domenica 9 maggio 2010

Anton Zeilinger vs. Daniel Salart about "Spooky action at a distance".

Comment on: Testing the speed of ‘spooky action at a distance’.
(Johannes Kofler, Rupert Ursin, Časlav Brukner, Anton Zeilinger)
In a recent experiment, Salart et al. addressed the important issues of the speed of hypothetical communication and of reference frames in Bell-type experiments. The authors report that they "performed a Bell experiment using entangled photons" and conclude from their experimental results that "to maintain an explanation based on spooky action at a distance we would have to assume that the spooky action propagates at speeds even greater than the bounds obtained in our experiment", exceeding the speed of light by orders of magnitude. Here we show that, analyzing the experimental procedure, explanations with subluminal or even no communication at all exist for the experiment.
In order to explain the violation of Bell inequalities within the view where, to use the author‟s wording, "correlated events have some common causes in their shared history", one needs to assume hypothetical communication between the observer stations. This communication must be faster than light if the outcome at one station is space-like separated from all relevant events at the other station.
In the experiment pairs of time-bin entangled photons were sent over 17.5 km optical fibers to two receiving stations, located in Jussy and Satigny, both equipped with a Franson-type interferometer and detectors. The out-comes were observed space-like separated from each other. The phase in the interferometer, i.e. the setting, in Jussy was continuously scanned, while the setting at Satigny was kept stable.
However, if the setting at one side remains unchanged, the results at both observer stations can be described by a "common-cause" without having to invoke any communication at all, let alone superluminal spooky action at a distance. This is signified, e.g., by the fact that no formulation of a bipartite Bell type inequality exists which does not use at least two settings at each side. Therefore, contrary to the claim in the paper, no Bell test was performed.
Furthermore, had the experiment been repeated with a second stable setting at Satigny, a "common-cause" explanation would still be possible. This is because in order to exclude subluminal communication, it is crucial that the outcome event on each side is space-like separated from the setting choice on the other side – which was not done in Ref. [1]. Thus, such experimental data – even if they were taken with two measurement settings at Satigny and even granting the fair-sampling assumption – could be explained by a "common-cause" model. In other words, the experiment tests the superluminal speed of hypothetical influences between outcome events under the assumption of no, not even subluminal, hypothetical influences between setting choices and outcome events.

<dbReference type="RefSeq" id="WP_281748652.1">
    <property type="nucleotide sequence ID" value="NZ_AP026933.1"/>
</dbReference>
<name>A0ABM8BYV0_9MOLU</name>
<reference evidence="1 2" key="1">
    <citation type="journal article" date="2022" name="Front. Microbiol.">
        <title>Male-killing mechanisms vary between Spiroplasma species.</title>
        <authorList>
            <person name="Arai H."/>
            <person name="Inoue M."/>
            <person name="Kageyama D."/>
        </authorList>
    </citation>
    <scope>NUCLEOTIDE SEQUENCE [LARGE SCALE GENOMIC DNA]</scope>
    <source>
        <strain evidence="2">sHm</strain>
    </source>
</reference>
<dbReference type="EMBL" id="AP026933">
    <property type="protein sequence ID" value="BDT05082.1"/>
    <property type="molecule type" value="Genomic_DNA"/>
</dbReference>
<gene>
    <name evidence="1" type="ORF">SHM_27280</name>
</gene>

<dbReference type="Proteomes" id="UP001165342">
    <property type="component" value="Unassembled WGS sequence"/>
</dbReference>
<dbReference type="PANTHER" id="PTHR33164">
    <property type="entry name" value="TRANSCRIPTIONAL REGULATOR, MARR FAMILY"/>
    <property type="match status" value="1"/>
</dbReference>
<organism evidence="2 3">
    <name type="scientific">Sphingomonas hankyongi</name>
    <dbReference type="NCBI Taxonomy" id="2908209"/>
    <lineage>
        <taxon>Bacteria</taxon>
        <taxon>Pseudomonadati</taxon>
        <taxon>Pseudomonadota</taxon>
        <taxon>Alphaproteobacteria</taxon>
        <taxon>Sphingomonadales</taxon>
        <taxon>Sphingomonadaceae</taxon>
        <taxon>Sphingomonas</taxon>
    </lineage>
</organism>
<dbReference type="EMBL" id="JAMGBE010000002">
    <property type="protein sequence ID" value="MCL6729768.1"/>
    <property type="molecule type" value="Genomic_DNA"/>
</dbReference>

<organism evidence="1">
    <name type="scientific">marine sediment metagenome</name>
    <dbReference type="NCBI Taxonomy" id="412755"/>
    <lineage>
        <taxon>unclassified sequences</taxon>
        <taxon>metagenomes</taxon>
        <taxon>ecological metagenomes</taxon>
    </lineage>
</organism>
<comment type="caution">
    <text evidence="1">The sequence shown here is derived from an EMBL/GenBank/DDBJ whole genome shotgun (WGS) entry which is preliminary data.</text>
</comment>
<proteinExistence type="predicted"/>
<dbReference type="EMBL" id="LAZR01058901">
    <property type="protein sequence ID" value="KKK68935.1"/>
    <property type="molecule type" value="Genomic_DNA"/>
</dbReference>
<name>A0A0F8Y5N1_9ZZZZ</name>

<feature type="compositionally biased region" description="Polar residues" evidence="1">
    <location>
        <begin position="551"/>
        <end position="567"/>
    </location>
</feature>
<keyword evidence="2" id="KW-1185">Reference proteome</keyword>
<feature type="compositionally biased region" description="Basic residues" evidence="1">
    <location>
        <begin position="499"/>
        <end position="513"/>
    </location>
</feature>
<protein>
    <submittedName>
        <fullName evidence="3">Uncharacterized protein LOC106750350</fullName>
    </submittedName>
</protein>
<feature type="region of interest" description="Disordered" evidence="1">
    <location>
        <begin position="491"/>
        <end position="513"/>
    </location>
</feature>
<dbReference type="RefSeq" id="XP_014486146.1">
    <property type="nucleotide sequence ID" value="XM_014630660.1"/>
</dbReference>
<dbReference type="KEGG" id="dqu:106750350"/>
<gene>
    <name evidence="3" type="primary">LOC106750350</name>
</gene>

We also remark that in a Franson-type experiment like the one reported in Ref. [1] the considered Clauser-Horne-Shimony-Holt Bell inequality is not applicable even with perfect detectors because of the inherent postse-lection.2 One would (i) have to use a chained Bell inequality2, (ii) achieve fast switching with a rate depending on the geometry of the interferometer, and (iii) reach a better visibility than the one reported in Ref. [1]. None of these three issues is covered by the experiment.
We would like to stress that this comment should not be seen as a defence of local realism. And neither do we demand that Ref. [1] must present a loophole-free Bell test. However, it is the purpose of our comment to point out "common-cause" explanations of an experiment which aims at putting "stringent experimental bounds on the speed of all such hypothetical influences".
Reply to the: "Comment on: Testing the speed of `spooky action at a distance' "
(D. Salart, A. Baas, C. Branciard, N. Gisin, and H. Zbinden)
Quantum correlations cannot be described by local common causes. This prediction of quantum theory, surprising as it might appear, has been widely con rmed by numerous experiments. In our Nature Letter [1] we considered this point as established and addressed another issue: the alternative assumption that quantum correlations are due to supra-luminal influences of a first event onto a second event. For this purpose we believe that it suffices to observe 2-photon interferences with a visibility high enough to potentially violate Bell's inequality, as we reported (over 2 x 17.5 km). Simultaneously closing other loopholes, like the locality loophole as desired by Koer and colleagues, would certainly be an interesting addition, as would be any Bell tests that simultaneously address several of the loopholes.
Indeed, to rigorously exclude any common cause explanation of the observed quantum correlation one should, ideally, simultaneously close the locality and the detection loophole (and assume the existence of independent randomness and that quantum measurements are nished when detectors re or at least when a mesoscopic mass has sufficiently moved as insured in our experiment, see our recent article [2]). This is a formidable task and any progress towards achieving it is most welcome. So far, however, all experiments have addressed at most one of these loopholes; ours is no exception.
Concerning the comment on the use of a Franson interferometer for testing quantum nonlocality, we stress that this is not a fundamental issue. In principle it suffices to replace the entrance beam splitters of each interferometer by a fast switch. In this way the non-interfering lateral peaks observed in the 2-photon interferogram would disappear. However, in practice such switches suffer due to losses of around 3 dB. Hence, with today's technology it is much more
convenient to replace the ideal switch by a passive coupler, as we did in our experiment in a way very similar to [3].

1 commento:

Anonimo ha detto...